Araucanas lay it on the line with their coloured eggs

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Interesting breed .. Jose Doo is keen to promote the araucana breed. She helped to found the New Zealand Araucana Club and set up a small display at the North Canterbury Poultry and Pigeon Club's recent annual show. PHOTOS: DAVID HILL

By DAVID HILL

If you’ve read the Dr Seuss story Green Eggs and Ham, the eggs may well have been laid by araucana chickens.

Jose Doo, who lives at Eyrewell, near Oxford, breeds araucana fowl, which lay eggs with green and blue-coloured shells, instead of the usual white and light brown colour.

She is so passionate about the breed that she helped found the New Zealand Araucana Club a year ago. She is now the club’s vice-president.

The club hosted a display at the North Canterbury Poultry and Pigeon Club’s annual show at the Rangiora Showgrounds last month.

“They are quite funky little birds. They have quite an outgoing personality and come in a wide range of colours. They are quite a cool bird to have.”

Jose says she started out breeding wyandotte fowl four years ago and then, six months later, acquired some araucana fowl as her partner was intrigued by the blue and green eggs. “It was a good excuse to get some more chooks,” she says.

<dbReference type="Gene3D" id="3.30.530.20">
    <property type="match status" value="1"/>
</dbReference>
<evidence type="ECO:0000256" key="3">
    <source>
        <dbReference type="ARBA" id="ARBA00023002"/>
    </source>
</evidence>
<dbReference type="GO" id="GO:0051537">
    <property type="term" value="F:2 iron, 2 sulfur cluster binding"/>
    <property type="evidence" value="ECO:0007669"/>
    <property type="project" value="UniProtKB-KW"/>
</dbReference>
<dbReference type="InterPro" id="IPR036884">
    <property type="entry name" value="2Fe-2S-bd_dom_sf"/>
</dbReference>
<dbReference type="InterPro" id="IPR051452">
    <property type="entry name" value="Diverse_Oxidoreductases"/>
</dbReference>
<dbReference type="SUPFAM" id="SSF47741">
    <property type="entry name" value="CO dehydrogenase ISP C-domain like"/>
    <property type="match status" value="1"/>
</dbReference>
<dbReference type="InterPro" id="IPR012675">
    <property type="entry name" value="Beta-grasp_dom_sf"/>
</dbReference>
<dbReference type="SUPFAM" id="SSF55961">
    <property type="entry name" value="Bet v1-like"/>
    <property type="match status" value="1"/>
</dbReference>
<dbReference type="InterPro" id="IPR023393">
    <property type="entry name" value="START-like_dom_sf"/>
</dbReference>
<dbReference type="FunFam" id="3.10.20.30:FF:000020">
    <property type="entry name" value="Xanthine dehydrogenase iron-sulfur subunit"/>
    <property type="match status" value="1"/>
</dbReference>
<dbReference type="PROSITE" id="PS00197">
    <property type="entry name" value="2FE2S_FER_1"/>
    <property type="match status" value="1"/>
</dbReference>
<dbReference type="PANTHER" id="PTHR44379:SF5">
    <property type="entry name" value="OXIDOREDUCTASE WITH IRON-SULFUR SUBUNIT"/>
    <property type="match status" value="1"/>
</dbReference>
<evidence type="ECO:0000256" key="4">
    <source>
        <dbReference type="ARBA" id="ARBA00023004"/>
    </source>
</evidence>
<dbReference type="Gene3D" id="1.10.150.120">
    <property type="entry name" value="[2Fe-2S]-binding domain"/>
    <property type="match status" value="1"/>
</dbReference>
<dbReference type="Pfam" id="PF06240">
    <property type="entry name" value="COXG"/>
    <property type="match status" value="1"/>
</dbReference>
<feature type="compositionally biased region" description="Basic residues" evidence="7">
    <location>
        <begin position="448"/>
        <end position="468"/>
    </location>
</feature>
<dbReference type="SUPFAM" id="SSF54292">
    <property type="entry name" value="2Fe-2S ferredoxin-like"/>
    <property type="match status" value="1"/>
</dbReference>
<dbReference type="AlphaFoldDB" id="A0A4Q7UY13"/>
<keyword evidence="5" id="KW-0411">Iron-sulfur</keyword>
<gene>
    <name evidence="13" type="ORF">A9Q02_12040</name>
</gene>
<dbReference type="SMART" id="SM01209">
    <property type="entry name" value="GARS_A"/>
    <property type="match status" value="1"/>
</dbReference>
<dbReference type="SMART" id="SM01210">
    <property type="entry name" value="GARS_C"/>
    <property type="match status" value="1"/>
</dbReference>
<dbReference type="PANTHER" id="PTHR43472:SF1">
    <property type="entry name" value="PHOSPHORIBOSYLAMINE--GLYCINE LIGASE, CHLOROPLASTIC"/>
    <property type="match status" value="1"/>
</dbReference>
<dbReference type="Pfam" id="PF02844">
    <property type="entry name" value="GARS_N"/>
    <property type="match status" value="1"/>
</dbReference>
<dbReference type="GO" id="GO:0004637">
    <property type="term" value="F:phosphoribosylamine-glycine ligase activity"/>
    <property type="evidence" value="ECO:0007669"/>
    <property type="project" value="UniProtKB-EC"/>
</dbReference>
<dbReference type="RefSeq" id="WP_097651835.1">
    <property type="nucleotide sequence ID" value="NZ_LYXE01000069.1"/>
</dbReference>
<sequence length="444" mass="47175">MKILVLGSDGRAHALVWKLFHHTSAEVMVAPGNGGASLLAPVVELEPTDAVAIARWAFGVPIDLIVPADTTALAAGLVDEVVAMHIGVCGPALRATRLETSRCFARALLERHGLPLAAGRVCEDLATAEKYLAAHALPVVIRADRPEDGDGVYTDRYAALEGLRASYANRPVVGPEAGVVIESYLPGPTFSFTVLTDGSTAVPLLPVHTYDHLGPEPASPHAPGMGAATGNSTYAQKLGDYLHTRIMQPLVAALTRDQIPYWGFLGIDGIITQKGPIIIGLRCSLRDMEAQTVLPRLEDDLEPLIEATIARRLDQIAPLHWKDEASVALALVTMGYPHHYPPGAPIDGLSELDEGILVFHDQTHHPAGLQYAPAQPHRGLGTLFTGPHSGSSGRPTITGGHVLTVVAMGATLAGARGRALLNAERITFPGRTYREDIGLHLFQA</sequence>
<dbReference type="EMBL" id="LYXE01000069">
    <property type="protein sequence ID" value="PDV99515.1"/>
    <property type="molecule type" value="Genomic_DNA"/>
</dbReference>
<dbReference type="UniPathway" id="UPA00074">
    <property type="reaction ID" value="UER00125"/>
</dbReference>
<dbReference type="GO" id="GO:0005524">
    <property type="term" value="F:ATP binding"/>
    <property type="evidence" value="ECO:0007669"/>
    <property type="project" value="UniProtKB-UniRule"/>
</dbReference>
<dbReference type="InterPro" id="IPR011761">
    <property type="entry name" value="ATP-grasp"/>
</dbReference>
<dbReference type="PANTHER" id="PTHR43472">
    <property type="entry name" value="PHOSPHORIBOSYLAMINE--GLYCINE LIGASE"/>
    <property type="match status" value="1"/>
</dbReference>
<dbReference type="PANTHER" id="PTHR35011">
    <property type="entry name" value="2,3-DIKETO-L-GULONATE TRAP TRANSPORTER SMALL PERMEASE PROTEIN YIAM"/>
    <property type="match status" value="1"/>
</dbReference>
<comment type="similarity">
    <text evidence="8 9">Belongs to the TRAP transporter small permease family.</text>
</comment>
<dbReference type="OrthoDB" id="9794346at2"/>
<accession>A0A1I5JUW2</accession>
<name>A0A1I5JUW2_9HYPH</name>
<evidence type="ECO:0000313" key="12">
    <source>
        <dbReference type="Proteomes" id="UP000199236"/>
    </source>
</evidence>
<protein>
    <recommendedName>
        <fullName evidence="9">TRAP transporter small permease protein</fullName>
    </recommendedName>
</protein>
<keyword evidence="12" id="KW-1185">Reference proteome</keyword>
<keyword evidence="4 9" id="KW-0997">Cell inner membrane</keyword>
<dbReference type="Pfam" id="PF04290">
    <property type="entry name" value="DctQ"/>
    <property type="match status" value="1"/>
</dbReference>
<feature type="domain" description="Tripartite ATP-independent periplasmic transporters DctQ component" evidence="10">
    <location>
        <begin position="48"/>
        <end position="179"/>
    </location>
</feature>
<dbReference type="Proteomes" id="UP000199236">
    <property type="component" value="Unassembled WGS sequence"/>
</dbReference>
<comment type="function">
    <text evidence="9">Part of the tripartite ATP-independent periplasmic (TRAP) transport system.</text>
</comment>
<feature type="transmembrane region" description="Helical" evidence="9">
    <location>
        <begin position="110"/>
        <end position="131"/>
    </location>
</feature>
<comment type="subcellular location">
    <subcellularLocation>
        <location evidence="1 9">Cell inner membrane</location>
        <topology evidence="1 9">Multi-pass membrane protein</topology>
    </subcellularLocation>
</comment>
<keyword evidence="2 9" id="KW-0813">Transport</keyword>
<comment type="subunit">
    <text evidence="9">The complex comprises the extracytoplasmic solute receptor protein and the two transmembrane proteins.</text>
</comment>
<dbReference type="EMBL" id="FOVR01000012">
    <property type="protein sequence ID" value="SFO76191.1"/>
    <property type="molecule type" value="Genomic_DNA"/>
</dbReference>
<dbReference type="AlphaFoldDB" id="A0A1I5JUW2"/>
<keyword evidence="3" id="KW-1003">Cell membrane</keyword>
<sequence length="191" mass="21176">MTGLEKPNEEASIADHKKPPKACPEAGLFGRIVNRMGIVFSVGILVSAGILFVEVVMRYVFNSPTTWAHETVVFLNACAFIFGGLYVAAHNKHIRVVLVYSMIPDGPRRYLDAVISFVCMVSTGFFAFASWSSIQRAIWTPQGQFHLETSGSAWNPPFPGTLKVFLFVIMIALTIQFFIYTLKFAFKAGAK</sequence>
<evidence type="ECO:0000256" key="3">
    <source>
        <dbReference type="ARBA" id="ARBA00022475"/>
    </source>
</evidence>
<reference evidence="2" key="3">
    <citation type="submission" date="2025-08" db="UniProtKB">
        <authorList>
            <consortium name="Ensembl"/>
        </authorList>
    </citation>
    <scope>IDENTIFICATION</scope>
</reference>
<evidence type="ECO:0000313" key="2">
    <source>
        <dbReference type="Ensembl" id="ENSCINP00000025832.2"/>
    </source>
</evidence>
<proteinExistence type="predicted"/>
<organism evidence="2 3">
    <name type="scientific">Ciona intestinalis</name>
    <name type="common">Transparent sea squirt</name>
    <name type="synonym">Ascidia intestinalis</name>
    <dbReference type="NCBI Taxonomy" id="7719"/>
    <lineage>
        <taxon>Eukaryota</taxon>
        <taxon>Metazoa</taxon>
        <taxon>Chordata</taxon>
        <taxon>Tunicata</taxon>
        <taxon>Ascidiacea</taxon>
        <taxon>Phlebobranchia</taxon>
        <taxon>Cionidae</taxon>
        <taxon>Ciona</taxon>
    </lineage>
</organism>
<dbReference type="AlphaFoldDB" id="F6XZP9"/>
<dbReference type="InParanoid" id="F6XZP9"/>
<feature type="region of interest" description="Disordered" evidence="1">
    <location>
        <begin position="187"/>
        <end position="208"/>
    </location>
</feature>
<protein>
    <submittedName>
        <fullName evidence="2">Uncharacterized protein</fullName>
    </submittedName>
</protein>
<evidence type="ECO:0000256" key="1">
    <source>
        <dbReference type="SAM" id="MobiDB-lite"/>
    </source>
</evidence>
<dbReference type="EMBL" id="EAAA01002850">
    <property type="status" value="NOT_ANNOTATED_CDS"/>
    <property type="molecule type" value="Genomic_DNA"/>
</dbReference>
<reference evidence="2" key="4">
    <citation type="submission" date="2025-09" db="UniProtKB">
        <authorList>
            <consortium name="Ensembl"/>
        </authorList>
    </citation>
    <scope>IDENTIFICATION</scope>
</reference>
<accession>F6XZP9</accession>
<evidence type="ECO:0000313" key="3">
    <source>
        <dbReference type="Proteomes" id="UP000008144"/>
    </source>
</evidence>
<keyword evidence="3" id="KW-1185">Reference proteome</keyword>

Jose has since added Polish bantams to her flock.

Green eggs, no ham . . . Araucana fowl eggs with a green hue were on display at the North Canterbury Poultry and Pigeon Club’s recent annual show.

The araucana breed originated from South America and is mostly known for its egg shells, with sky blue considered the ideal colour. Olive green is also common.

“They look really pretty in your egg bowl, but it’s just the shell that’s different. Inside, it’s absolutely normal,” she says.

“Apparently, there’s some people who think there is a mild taste difference and I think there’s supposed to be a slight difference in the amount of cholesterol, but I haven’t noticed any difference.”

Jose says there is an araucana-cross breed known as the “easter egger” which is bred to produce blue coloured eggs, but this is not a recognised breed.

Araucanas are also known for their crest and muffling, sometimes known as a beard.

“There’s a bit of discrepancy for what is the correct araucana, so that’s why we started up the club to maintain the breed and keep it correct.

“If you don’t maintain the breed’s features you lose them, and we are really limited in New Zealand because you can’t bring in new genetics.”